And not to totally discredit my intelligence, my DS (Dear Son) has turned me on to SpongeBob SqaurePants. I had the unexpected pleasure this week (while cleaning up a child’s puke) of watching an episode of SpongeBob involving a baby scallop and SpongeBob’s experiences as a new parent. This episode of SpongeBob presents a similarly hysterical and informative perspective of what the Leap is like to being a full time SAHM. I can’t remember the title of the episode off the top of my head (I will check the DVR and post the name of the episode if I can find it), but suffice it to say that I could relate to SpongeBob’s adjustment to caring for a baby all day and all night while Patrick (his best friend) goes off to work every day as they simulate and satirize what its like to be new parents.
I totally and completely remember that in the beginning of my “maternity leave” I had a rough time. By Wednesday night when DH walked through the door, I was an exhausted mess. Thursday night, when DH returned from work and walked-in the door, I handed over DS and went upstairs to have a good exhausted-woman-cry-in-the-shower. By Friday night, I was prepared for the hand-off at the door, and upon hand-off I bolted out of the house to have coffee at Starbucks (decaf of course b/c I was breastfeeding).
So what am I getting at? “Life as we know it” as parents is very different from life as we know it while waiting for the Stork. I don’t really care whether or not you are taking baby care classes or infant CPR (although I think both are excellent ideas) because the reality of life as a new parent is vastly different than anything we can ever learn in school. As infertile prospective parents we tend to be so focused on our goal of becoming parents that we lose sight of what we are in for when we are parents. It is a transition the likes of which you just can’t understand until you are living it and why I call it the Leap. Life As we Know It and even (surprisingly) Master SpongeBob, have nailed it on the head and I highly recommend watching them (when I find out the title of that SpongeBob episode, I will post it and maybe you can find it somewhere and watch it). Both are totally and completely worth watching.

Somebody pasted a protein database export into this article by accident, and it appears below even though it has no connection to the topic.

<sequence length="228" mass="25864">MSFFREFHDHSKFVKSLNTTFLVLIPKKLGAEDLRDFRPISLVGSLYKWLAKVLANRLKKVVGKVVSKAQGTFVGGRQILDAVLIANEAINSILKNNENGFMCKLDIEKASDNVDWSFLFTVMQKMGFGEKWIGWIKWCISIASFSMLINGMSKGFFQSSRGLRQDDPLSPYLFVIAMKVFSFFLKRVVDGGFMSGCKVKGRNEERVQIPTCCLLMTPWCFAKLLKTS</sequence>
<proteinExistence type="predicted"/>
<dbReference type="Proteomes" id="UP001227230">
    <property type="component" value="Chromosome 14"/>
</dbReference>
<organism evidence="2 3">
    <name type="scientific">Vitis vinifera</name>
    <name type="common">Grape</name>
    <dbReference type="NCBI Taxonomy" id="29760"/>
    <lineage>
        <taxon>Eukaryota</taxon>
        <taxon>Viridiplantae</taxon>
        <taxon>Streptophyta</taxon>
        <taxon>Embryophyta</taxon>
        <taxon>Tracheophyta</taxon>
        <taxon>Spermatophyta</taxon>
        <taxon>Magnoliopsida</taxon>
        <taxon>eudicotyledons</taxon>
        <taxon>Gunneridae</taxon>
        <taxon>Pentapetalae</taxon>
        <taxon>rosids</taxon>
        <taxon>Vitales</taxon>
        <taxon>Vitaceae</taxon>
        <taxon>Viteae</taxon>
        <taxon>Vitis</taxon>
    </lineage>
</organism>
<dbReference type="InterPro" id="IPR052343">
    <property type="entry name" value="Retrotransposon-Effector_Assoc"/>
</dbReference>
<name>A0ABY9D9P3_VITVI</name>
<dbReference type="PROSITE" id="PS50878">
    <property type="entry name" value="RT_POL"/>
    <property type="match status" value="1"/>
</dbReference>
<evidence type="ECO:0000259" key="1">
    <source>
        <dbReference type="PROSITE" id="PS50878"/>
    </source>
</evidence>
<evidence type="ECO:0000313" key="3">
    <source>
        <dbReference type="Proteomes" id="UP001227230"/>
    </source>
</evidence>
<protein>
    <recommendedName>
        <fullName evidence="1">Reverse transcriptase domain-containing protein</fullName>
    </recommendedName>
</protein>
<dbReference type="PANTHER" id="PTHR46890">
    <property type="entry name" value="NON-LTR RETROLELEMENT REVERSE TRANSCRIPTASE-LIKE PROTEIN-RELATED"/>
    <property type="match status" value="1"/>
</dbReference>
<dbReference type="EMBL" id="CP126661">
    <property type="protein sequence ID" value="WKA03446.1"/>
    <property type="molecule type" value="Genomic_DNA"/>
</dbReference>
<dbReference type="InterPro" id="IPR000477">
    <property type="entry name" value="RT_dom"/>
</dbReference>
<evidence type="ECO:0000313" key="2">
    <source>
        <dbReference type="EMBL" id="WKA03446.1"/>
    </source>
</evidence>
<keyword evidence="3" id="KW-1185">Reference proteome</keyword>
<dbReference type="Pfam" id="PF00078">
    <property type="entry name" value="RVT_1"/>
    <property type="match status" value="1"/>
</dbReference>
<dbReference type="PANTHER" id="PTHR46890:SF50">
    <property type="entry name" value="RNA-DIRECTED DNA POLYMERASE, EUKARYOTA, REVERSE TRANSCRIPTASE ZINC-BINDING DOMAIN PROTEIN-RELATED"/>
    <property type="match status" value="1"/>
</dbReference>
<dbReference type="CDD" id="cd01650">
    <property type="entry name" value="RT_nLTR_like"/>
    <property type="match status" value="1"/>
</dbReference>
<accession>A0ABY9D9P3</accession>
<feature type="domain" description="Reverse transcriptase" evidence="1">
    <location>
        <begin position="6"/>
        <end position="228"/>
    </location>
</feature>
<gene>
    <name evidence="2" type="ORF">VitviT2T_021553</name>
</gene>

p.s. please note that I am not complaining about being a parent. I love every minute of this crazy, full-catastrophe life I am living! I want more kids and my attitude now is much more about enjoying and being mindful of the joy in this experience. I am just saying that these movies can help prepare you for the full-catastrophe aspect of parenting.
p.p.s. If you have any other movies that you think are good to watch as prospective parents, post them here. Maybe we can start a list of “Movies to Watch During the Wait”!!
Filed under: adoption, In the News, Infertility In The Movies etc., Infertility on Television, IVF, Peace to Parenthood, Personal Musings, The Journey to Parenthood, The Two Week Wait Care Package, Thinking Out Loud, Third-Party Assisted Reproduction, visualization